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In Performance

In Performance: Big Dance Theater, Cage Shuffle (American Realness)

In Performance: Big Dance Theater, Cage Shuffle (American Realness)

Big Dance Theater
Cage Shuffle

Saturday, January 7, 4:00pm and 7:00pm
Sunday, January 8, 4:00pm and 7:00pm

American Realness
Abrons Arts Center, Studio G05
466 Grand Street

On each audience seat was a card with a simple explanation of what was about to unfold:

“The sequence of the stories is random.

The sequence of the dance is not.

The performer follows Cage’s original performance instructions:

‘Read stories aloud, with or without additional musical accompaniment, paced so that each story takes one minute. Read all stories in order or select a smaller number, using chance procedures or not.’ -John Cage”

The performance began simply as well: two people entered Abrons’ intimate studio space and flicked light switches on the wall. One, creator and performer Paul Lazar, started moving. The other, music composer and performer Lea Bertucci, sat on a stool off to the side. Bertucci soon called out a number, which cued Lazar to start reciting a corresponding story. This repeated several times. The stories, written by Cage, seemingly fed to Lazar through an in-ear device, were jokes or humorous anecdotes from Cage’s life, recited personably by Lazar as he moved. The choreography by Annie-B Parson was wonderfully specific, at times pedestrian, at times expressive. There were many moments when the text and movement were so in sync that it appeared it must have been planned. In one instance when Lazar spoke of waiting, he rapped the fingers of his hands together in the typical gesture of waiting. In another he spoke of a man sleeping and repeatedly closed his eyes. But at other moments the movement seemed directly counter to the text, or related in much more abstract ways, adding surprising dimension. It was great fun to see how the text and movement would line up, and Lazar continually found ways to use the two to support each other, an impressive feat knowing he was putting it together on the spot.

Another flick of the lights, and Bertucci moved from the stool to a sound table, live-mixing a score to accompany Lazar’s continued movement. The shift away from text allowed for increased focus on Lazar’s dance and also on Bertucci’s: both so focused on specific tasks, at times connecting with each other and the audience directly, at times in their own worlds, always mesmerizing.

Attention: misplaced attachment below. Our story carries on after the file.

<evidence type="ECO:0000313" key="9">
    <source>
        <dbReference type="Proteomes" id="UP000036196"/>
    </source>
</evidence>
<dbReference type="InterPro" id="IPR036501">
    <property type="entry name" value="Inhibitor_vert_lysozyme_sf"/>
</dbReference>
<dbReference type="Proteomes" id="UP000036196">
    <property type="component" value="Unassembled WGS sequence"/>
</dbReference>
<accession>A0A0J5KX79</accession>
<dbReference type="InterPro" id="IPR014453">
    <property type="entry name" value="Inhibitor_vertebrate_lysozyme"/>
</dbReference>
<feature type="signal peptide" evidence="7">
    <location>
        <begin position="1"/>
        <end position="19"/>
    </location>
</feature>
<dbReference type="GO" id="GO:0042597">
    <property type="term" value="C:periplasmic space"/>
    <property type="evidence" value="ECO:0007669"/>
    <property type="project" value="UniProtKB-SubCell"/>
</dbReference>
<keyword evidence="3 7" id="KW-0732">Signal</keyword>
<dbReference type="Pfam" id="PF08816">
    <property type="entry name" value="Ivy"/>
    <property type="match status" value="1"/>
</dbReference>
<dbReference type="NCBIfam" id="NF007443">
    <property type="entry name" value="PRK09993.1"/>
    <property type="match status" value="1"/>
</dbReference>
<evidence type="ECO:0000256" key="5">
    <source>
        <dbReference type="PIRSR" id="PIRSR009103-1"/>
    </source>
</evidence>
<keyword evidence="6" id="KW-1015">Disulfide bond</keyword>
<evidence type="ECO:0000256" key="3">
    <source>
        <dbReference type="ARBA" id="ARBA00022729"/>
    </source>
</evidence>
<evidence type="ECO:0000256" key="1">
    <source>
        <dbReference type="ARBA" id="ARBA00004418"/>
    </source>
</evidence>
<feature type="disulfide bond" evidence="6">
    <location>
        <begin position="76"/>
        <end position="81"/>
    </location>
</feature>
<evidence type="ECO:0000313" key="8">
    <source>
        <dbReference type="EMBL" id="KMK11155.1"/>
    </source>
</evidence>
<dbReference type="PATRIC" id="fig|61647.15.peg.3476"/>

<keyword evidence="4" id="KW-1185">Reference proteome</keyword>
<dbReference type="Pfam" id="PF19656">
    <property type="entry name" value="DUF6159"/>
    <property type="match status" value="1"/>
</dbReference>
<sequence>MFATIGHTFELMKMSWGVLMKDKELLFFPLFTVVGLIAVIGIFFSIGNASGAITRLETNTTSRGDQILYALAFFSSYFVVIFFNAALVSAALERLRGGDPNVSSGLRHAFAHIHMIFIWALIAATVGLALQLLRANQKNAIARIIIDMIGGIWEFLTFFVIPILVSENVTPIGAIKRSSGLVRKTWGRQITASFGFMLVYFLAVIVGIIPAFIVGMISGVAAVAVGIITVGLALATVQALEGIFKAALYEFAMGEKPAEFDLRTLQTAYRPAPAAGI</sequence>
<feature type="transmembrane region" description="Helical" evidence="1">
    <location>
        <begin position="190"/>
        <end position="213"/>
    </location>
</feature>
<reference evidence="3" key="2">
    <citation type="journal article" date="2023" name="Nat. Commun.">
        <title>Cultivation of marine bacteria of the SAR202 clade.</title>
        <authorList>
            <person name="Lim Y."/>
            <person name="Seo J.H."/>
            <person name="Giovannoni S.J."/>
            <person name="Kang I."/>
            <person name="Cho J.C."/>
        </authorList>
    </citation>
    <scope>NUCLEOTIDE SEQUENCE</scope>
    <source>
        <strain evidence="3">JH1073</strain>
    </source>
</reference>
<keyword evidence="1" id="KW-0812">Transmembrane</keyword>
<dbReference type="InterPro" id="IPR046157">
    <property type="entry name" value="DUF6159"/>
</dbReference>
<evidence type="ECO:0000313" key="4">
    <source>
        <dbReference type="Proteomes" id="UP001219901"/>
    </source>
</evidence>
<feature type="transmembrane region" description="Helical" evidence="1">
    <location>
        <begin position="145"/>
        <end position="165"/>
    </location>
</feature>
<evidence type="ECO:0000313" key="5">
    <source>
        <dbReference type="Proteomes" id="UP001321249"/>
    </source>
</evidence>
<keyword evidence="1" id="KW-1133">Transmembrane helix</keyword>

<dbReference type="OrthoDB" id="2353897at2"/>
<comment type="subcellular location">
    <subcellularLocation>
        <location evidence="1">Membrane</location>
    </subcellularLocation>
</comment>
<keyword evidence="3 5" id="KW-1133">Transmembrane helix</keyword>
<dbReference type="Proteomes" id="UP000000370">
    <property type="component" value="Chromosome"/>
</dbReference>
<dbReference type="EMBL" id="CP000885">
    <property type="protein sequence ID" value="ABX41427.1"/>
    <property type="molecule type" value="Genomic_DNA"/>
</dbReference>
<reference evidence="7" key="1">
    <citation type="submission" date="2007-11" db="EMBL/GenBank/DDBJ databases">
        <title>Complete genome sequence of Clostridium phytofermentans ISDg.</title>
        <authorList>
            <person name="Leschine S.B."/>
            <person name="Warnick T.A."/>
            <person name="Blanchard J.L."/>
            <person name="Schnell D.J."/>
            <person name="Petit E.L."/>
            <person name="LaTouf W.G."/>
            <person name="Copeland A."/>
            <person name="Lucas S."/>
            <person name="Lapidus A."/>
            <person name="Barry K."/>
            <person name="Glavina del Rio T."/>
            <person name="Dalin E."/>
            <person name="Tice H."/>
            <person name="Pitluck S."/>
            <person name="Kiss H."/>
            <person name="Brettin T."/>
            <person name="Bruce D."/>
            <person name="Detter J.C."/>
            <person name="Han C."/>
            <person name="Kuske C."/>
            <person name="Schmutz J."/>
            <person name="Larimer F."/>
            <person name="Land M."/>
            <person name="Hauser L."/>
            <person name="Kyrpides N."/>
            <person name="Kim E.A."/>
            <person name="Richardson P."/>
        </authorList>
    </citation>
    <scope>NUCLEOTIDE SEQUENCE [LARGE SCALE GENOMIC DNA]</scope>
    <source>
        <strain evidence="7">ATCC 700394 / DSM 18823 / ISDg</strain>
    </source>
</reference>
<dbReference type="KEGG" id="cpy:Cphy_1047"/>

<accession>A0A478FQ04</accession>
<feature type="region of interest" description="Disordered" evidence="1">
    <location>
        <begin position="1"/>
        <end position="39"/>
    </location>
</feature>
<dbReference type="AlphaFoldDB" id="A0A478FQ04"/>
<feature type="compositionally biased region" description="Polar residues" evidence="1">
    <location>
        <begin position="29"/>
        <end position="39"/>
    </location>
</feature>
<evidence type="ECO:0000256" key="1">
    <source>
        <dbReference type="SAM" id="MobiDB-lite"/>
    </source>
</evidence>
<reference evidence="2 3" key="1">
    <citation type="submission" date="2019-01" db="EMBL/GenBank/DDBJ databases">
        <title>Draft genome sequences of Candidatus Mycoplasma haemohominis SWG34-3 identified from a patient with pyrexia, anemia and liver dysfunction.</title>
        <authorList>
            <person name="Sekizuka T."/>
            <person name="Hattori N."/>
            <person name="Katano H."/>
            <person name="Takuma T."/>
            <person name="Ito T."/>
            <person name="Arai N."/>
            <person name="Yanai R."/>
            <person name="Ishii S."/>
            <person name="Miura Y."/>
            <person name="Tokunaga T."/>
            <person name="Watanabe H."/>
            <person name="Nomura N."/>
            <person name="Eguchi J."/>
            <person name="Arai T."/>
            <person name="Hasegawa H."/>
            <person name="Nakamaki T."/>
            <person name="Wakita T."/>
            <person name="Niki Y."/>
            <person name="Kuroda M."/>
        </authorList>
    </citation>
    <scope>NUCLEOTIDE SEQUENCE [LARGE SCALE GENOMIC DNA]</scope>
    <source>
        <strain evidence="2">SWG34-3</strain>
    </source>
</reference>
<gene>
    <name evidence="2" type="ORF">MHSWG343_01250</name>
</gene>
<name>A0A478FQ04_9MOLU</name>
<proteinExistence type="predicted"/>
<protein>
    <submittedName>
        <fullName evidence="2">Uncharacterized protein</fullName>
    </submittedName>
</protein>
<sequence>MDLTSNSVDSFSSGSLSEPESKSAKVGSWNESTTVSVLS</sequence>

To end, Lazar righted a chair that had been on its side from the start of the show, sat in it, and started talking. The music slowly lowered and he explained how this show, with its reliance on chance, required listening not just from the audience but also from the performers. This mutual listening was certainly felt throughout the 45-minute performance. Anticipation of what was to come next lay with the audience and with those on-stage, adding an immensely enjoyable electricity to the experience.

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Rachel Karp is a theater artist whose work challenges language, legislation, and the status quo. She has developed and directed original work through Mabou Mines, Ars Nova, Incubator Arts Project, Actors Theatre of Louisville, IRT Theater, Women Center Stage, Dixon Place, Theater for the New City, and SPACE on Ryder Farm. Rachel has also developed and directed new plays at Actors Theatre of Louisville, The Flea Theater, Powerhouse Theater Festival, the Samuel French Off-Off Broadway Festival, and Columbia University’s graduate and undergraduate schools. Rachel has associate and assistant directed productions by some of the top theater directors and ensembles working today including Les Waters, Lila Neugebauer, Young Jean Lee, Aaron Landsman, Mallory Catlett, Big Art Group, PearlDamour, The Mad Ones, and Woodshed Collective. Always wanting to be exposed to new work, Rachel has been a script reader for The Lark and the Bushwick Starr and has worked as a dramaturg at the Jewish Plays Project, a literary assistant at Second Stage, and a literary intern at Soho Rep. She is a member of the Lincoln Center Theater Directors Lab, a former Resident Artist at Mabou Mines, a former Resident Director at The Flea, and a former Directing Intern at Actors Theatre of Louisville. BA, Columbia University; MFA, Carnegie Mellon University (expected 2019).

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